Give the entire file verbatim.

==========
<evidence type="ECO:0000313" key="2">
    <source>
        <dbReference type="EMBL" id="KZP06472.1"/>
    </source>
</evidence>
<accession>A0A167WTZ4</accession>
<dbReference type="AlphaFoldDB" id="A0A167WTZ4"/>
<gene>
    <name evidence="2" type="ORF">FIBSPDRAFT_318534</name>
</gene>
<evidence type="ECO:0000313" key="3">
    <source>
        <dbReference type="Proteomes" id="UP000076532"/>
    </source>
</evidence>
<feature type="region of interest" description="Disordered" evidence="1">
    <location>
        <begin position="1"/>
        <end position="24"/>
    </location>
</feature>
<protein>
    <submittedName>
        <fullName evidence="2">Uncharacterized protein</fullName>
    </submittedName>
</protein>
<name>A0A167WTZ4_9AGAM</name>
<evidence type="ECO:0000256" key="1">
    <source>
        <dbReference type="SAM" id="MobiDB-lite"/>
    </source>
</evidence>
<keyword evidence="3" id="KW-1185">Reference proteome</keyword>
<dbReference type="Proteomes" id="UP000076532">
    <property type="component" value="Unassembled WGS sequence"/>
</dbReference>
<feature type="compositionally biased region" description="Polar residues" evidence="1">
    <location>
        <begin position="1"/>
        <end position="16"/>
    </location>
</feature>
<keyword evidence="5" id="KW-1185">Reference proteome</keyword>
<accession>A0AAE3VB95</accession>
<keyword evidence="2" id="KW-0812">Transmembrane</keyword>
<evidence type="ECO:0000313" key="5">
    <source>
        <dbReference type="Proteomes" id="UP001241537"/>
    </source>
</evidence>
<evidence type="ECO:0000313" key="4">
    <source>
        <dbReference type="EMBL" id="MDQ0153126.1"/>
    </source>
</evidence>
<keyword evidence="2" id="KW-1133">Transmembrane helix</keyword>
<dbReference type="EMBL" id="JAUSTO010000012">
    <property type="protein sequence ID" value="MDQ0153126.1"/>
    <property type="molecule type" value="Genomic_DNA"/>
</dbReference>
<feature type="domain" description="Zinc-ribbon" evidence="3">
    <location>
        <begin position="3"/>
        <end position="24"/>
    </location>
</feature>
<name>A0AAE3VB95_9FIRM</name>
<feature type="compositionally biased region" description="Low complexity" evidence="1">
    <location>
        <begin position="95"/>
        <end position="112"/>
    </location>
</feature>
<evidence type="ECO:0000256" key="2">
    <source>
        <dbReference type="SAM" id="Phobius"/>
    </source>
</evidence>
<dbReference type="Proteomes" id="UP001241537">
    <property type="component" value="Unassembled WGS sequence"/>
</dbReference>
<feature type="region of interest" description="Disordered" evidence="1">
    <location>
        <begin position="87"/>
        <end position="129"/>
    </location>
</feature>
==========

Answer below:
<evidence type="ECO:0000313" key="2">
    <source>
        <dbReference type="EMBL" id="KZP06472.1"/>
    </source>
</evidence>
<accession>A0A167WTZ4</accession>
<dbReference type="AlphaFoldDB" id="A0A167WTZ4"/>
<gene>
    <name evidence="2" type="ORF">FIBSPDRAFT_318534</name>
</gene>
<evidence type="ECO:0000313" key="3">
    <source>
        <dbReference type="Proteomes" id="UP000076532"/>
    </source>
</evidence>
<feature type="region of interest" description="Disordered" evidence="1">
    <location>
        <begin position="1"/>
        <end position="24"/>
    </location>
</feature>
<protein>
    <submittedName>
        <fullName evidence="2">Uncharacterized protein</fullName>
    </submittedName>
</protein>
<name>A0A167WTZ4_9AGAM</name>
<evidence type="ECO:0000256" key="1">
    <source>
        <dbReference type="SAM" id="MobiDB-lite"/>
    </source>
</evidence>
<keyword evidence="3" id="KW-1185">Reference proteome</keyword>
<dbReference type="Proteomes" id="UP000076532">
    <property type="component" value="Unassembled WGS sequence"/>
</dbReference>
<feature type="compositionally biased region" description="Polar residues" evidence="1">
    <location>
        <begin position="1"/>
        <end position="16"/>
    </location>
</feature>
<keyword evidence="5" id="KW-1185">Reference proteome</keyword>
<accession>A0AAE3VB95</accession>
<keyword evidence="2" id="KW-0812">Transmembrane</keyword>
<evidence type="ECO:0000313" key="5">
    <source>
        <dbReference type="Proteomes" id="UP001241537"/>
    </source>
</evidence>
<evidence type="ECO:0000313" key="4">
    <source>
        <dbReference type="EMBL" id="MDQ0153126.1"/>
    </source>
</evidence>
<keyword evidence="2" id="KW-1133">Transmembrane helix</keyword>
<dbReference type="EMBL" id="JAUSTO010000012">
    <property type="protein sequence ID" value="MDQ0153126.1"/>
    <property type="molecule type" value="Genomic_DNA"/>
</dbReference>
<feature type="domain" description="Zinc-ribbon" evidence="3">
    <location>
        <begin position="3"/>
        <end position="24"/>
    </location>
</feature>
<name>A0AAE3VB95_9FIRM</name>
<feature type="compositionally biased region" description="Low complexity" evidence="1">
    <location>
        <begin position="95"/>
        <end position="112"/>
    </location>
</feature>
<evidence type="ECO:0000256" key="2">
    <source>
        <dbReference type="SAM" id="Phobius"/>
    </source>
</evidence>
<dbReference type="Proteomes" id="UP001241537">
    <property type="component" value="Unassembled WGS sequence"/>
</dbReference>
<feature type="region of interest" description="Disordered" evidence="1">
    <location>
        <begin position="87"/>
        <end position="129"/>
    </location>
</feature>